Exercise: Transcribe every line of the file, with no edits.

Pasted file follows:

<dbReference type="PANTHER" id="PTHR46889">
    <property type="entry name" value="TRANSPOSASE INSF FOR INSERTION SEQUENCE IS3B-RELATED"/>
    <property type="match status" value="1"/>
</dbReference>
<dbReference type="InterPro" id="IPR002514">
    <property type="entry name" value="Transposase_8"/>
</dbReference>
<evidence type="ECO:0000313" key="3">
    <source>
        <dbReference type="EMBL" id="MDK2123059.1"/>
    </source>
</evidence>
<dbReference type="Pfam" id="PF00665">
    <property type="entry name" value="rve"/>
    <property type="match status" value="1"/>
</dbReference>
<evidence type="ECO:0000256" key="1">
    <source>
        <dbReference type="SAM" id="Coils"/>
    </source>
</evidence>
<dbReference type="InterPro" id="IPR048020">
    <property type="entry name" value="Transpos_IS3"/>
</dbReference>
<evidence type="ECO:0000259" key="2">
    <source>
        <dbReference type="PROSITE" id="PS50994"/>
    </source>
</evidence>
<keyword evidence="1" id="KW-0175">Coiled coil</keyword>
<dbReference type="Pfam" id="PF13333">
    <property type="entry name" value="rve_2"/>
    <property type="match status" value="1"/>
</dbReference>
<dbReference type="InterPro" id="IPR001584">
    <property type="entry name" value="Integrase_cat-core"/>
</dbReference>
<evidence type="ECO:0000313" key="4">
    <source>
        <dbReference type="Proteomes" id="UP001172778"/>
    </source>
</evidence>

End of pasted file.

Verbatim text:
<dbReference type="PANTHER" id="PTHR46889">
    <property type="entry name" value="TRANSPOSASE INSF FOR INSERTION SEQUENCE IS3B-RELATED"/>
    <property type="match status" value="1"/>
</dbReference>
<dbReference type="InterPro" id="IPR002514">
    <property type="entry name" value="Transposase_8"/>
</dbReference>
<evidence type="ECO:0000313" key="3">
    <source>
        <dbReference type="EMBL" id="MDK2123059.1"/>
    </source>
</evidence>
<dbReference type="Pfam" id="PF00665">
    <property type="entry name" value="rve"/>
    <property type="match status" value="1"/>
</dbReference>
<evidence type="ECO:0000256" key="1">
    <source>
        <dbReference type="SAM" id="Coils"/>
    </source>
</evidence>
<dbReference type="InterPro" id="IPR048020">
    <property type="entry name" value="Transpos_IS3"/>
</dbReference>
<evidence type="ECO:0000259" key="2">
    <source>
        <dbReference type="PROSITE" id="PS50994"/>
    </source>
</evidence>
<keyword evidence="1" id="KW-0175">Coiled coil</keyword>
<dbReference type="Pfam" id="PF13333">
    <property type="entry name" value="rve_2"/>
    <property type="match status" value="1"/>
</dbReference>
<dbReference type="InterPro" id="IPR001584">
    <property type="entry name" value="Integrase_cat-core"/>
</dbReference>
<evidence type="ECO:0000313" key="4">
    <source>
        <dbReference type="Proteomes" id="UP001172778"/>
    </source>
</evidence>